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Dreams Fulfilled and Hesitancy Overcome

Posted 1/16/2015

Posted in

  This is a purely personal entry although I will make an attempt (albeit rather feeble) to link some of it to cancer. I am writing to say that there will be a silence on this blog until February 10th or 11th. As you know, I don't write on week-ends, and my husband and I are leaving for Vietnam on Monday. Even if I wanted (and I sort of do want) to continue intermittently with this writing during our trip, I won't have the available technology to do so.

  I need to explain the dreams and the hesitancy. I lived in Saigon with my parents when I was almost 10 until I was almost 13. It was my very favorite part of my childhood; I loved everything about it. My father was a general, and one of a few American military officers who were there with their families. There were a few more men (all men, I'm sure) who were there alone for twelve month tours, but we left before the American buildup. Those years were a pause between the end of the French war and the start of the American war; Saigon was lush and tropical and quite French--years later when I went to Paris for the first time, I infuriated a number of French people by commenting that the city reminded me of Saigon.

  My parents did a good job of protecting me from their security worries. There was always a soldier posted in a guardbox outside our gate, and the school bus had heavy wire mesh over the windows, but I accepted those things as normal. I remember that our out-of-the-city travels were curtailed the last year we were there, but I believed the explanations that were given of schedules or inconvenience. In the first two years, though, we moved widely around South Vietnam. My Girl Guide (remember this was a mostly French city, so "guides" not "scouts") troop took field trips to rubber plantations (you coud peel a little strip off bark off the tree and chew it or bounce it) and tea estates and lots of rice paddies. We rode around town in cyclos, and I was sometimes allowed to go with my good friend, Louise, to a cafe on the nearby shopping street. There was a equestrian club in the city, and I rode every day and then owned (well, my parents owned) a horse the final year. There was a lovely old colonial swimming club, and we swam and ate the best pound cake I have ever had at the poolside restaurant.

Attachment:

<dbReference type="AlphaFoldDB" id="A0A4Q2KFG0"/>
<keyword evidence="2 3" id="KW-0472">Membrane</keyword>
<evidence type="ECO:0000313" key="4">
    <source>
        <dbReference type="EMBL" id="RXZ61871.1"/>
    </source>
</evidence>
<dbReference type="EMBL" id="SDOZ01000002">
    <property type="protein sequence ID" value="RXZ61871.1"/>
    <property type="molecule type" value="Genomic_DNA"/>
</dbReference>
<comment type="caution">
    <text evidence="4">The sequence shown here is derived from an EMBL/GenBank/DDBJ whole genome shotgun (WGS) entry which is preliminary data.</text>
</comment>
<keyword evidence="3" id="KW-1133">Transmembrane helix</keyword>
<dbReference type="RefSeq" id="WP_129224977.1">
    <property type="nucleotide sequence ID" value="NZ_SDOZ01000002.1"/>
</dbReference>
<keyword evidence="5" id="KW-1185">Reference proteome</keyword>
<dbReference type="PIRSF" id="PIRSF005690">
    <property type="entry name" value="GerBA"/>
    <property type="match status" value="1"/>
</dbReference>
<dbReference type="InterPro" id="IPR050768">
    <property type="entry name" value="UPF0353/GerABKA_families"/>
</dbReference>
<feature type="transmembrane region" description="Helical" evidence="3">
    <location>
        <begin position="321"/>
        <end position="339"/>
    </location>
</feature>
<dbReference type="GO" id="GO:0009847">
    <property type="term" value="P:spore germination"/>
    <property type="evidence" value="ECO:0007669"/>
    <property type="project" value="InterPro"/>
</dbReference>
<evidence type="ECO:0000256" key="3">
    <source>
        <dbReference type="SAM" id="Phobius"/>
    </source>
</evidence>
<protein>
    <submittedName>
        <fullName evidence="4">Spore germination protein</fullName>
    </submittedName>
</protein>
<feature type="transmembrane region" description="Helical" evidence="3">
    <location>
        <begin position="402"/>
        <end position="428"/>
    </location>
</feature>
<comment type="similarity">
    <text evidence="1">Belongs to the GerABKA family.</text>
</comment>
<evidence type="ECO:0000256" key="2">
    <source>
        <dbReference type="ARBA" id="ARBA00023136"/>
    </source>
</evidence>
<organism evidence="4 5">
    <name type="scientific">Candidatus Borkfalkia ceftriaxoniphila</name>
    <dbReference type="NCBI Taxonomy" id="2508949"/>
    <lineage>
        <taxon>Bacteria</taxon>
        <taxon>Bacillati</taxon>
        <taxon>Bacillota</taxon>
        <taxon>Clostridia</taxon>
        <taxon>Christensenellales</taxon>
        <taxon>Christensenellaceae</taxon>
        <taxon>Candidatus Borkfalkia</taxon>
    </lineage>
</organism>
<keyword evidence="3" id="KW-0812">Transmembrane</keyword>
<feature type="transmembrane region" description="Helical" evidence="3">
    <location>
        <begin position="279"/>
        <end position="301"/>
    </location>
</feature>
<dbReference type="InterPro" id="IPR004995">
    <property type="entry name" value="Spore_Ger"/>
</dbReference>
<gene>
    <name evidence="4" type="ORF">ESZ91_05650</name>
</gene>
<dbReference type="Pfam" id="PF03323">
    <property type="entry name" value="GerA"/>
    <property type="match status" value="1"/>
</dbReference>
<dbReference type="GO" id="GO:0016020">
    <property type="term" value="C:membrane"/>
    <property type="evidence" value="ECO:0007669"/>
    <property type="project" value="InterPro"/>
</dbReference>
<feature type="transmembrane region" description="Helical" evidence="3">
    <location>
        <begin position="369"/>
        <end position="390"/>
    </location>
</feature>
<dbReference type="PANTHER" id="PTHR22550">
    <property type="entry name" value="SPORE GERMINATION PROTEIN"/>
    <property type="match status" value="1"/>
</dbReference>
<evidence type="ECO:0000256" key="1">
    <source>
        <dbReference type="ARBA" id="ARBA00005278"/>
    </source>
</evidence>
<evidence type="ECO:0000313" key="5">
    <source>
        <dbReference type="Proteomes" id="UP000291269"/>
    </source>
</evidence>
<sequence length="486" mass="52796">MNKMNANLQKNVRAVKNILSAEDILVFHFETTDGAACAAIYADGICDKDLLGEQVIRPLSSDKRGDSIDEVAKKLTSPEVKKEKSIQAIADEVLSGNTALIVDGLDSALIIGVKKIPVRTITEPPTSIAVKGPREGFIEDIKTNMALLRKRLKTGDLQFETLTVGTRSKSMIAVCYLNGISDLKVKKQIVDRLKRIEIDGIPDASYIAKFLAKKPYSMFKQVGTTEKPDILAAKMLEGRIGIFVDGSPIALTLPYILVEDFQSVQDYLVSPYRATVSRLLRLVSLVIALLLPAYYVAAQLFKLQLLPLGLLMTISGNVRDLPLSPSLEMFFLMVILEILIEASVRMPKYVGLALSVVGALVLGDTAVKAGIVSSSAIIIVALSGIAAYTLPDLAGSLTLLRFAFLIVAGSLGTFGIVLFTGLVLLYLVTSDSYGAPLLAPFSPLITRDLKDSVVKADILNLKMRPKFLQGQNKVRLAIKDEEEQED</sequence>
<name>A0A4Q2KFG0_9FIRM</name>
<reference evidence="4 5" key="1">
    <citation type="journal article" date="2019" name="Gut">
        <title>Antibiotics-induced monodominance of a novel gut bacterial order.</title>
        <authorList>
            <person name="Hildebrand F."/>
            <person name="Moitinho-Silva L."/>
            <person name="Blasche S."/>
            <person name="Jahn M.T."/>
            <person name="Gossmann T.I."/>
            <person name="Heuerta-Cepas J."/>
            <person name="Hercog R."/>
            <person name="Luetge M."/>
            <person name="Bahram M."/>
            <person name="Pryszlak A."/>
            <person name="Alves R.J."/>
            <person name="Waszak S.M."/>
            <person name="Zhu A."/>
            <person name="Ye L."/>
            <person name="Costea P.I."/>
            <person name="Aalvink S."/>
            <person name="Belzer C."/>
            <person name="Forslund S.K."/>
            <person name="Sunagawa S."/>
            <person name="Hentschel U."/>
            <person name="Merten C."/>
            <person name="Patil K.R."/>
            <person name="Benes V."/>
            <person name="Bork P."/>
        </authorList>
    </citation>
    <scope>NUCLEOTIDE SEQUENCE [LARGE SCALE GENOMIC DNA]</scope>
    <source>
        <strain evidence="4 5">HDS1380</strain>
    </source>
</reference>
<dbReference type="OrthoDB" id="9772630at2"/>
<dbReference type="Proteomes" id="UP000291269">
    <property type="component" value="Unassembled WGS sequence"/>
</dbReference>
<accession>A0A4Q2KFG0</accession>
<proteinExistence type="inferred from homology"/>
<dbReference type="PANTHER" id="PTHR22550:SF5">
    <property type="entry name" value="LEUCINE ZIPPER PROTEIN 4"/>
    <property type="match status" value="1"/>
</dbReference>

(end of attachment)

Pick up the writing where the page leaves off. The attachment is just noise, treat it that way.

I attended an international school with lots of kids from lots of places, mostly American and European. I remember a boy in my class from India and another from Argentina, but they were the exceptions. We spoke French and English, and, because I was a child, I pretty quickly became fluent. Sadly, there was little attempt made to learn Vietnamese; I can count to ten, greet people, say "please" and "thank you", and that's about it. I asked a Vietnamese man here to write two sentences for me to memorize:" I lived here as a young girl, and am so happy to be back." I have been trying hard to memorize them for two weeks, using all tricks that I know, and am getting no where. I think I will have to take the slip of paper and read it.

  It wasn't all perfect. We were there, living two blocks from the Presidential Palace, when there was an attempted coup again President Diem. We were awakened in the middle of the night by what sounded like fireworks. I awakened to my father's urgent instructions to roll off the bed onto the floor and crawl with him into my parents' bedroom. We stayed there for two days until we were rescued by a few American soldiers who walked us out of the house past a squad of machine gun holding Vietnamese soldiers who were telling us not to leave. Again, as a child, I just thought this was all pretty exciting, my my mother told me later how she had truly expected that we might be shot.

  So, what about those dreams and hesitancies? As you can tell, I adored my time there, and I am well aware of how much Vietnam has changed. Everywhere in the world has changed over so many years, but Vietnam even more than most places. I have been reluctant to mess with my memories. The vague cancer connetions is that, if I kept a bucket list, returing to Vietnam would be at the top of it. It's time to go.

  As we walked to the plane to depart Saigon all those years ago, I tearfully told my parents that: "I will come back, and, when I do, I will kneel down and kiss the ground." I have also fretted about that promise. I can't quite imagine getting off the plane in Hanoi in a few days and dropping to my knees. I can imagine that there will be a moment and a private place that I can kneel for a moment and be grateful for my memories.


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